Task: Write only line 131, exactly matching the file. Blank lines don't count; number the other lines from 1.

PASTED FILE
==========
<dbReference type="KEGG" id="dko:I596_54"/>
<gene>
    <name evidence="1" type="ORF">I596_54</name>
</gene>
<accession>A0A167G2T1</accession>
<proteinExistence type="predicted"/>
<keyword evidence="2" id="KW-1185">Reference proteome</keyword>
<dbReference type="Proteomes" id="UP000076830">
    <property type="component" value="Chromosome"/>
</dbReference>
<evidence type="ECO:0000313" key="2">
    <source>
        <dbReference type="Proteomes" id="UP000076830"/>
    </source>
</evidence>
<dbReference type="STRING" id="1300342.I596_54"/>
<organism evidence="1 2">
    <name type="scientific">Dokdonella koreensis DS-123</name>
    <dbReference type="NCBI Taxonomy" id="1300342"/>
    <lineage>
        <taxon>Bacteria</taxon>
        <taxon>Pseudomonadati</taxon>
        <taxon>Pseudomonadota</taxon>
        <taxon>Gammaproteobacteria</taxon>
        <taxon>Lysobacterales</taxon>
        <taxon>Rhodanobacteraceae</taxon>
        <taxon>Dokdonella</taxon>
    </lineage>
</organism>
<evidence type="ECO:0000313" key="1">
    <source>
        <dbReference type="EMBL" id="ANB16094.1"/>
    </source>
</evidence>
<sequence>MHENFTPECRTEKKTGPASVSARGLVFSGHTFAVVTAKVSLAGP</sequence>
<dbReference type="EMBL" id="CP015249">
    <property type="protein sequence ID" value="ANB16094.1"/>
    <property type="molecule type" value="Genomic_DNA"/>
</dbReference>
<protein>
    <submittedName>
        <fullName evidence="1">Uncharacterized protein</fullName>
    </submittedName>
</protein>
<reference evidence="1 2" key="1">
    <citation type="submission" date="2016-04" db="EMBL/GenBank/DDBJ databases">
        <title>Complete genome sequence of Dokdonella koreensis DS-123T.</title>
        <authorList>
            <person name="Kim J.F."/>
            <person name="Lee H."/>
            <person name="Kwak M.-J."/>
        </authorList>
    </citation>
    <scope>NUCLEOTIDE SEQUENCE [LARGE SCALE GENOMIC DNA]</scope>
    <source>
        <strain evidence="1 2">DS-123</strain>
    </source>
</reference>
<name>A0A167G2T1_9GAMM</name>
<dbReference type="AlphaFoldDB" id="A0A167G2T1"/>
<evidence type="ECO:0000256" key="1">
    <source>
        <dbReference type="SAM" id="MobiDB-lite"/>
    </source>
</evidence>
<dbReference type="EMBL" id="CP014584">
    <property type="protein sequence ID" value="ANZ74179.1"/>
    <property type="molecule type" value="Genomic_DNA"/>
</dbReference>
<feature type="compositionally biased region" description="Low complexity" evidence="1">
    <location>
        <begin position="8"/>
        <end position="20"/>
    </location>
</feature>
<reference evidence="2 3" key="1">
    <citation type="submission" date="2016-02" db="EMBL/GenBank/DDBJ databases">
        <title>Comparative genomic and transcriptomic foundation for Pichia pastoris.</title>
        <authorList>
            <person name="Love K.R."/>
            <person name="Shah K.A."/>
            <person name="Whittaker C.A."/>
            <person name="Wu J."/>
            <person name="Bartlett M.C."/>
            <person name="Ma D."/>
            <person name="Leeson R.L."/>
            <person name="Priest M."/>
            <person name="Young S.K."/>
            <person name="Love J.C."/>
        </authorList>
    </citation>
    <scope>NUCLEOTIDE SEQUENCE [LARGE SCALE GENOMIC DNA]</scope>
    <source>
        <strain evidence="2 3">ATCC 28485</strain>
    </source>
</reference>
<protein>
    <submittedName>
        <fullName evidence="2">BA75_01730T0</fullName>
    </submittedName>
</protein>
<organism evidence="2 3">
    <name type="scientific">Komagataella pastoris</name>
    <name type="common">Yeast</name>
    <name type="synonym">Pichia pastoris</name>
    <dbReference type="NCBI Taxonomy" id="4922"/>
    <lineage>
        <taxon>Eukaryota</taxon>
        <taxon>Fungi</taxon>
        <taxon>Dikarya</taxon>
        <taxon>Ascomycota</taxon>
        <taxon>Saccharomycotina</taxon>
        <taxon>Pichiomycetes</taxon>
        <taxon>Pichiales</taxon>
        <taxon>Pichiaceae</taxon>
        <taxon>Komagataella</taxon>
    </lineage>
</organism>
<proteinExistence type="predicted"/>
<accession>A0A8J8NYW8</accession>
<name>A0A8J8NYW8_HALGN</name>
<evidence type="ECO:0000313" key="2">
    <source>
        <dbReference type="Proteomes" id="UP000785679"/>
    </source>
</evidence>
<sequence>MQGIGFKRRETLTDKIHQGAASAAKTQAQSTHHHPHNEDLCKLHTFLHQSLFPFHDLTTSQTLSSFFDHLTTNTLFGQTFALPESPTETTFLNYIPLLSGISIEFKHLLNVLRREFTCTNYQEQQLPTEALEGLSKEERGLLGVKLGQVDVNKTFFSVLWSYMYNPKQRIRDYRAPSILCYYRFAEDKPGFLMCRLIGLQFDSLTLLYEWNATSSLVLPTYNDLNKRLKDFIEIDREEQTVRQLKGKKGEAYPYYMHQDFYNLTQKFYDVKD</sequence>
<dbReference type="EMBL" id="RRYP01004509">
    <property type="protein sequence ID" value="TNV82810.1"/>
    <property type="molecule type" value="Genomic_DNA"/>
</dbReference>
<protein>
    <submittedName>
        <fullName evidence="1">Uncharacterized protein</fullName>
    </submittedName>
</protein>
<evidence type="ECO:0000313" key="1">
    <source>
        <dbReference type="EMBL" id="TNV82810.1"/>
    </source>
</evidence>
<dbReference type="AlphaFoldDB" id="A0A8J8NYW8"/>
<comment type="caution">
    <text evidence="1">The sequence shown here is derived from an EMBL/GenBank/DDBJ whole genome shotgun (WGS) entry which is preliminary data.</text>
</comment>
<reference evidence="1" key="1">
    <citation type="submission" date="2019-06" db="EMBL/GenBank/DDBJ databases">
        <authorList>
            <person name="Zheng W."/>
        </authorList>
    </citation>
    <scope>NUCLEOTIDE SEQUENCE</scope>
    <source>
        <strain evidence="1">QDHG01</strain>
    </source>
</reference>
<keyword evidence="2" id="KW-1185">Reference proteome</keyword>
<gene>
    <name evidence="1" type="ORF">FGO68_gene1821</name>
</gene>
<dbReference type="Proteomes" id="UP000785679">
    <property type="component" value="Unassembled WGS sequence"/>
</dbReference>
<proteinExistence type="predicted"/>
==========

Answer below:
</dbReference>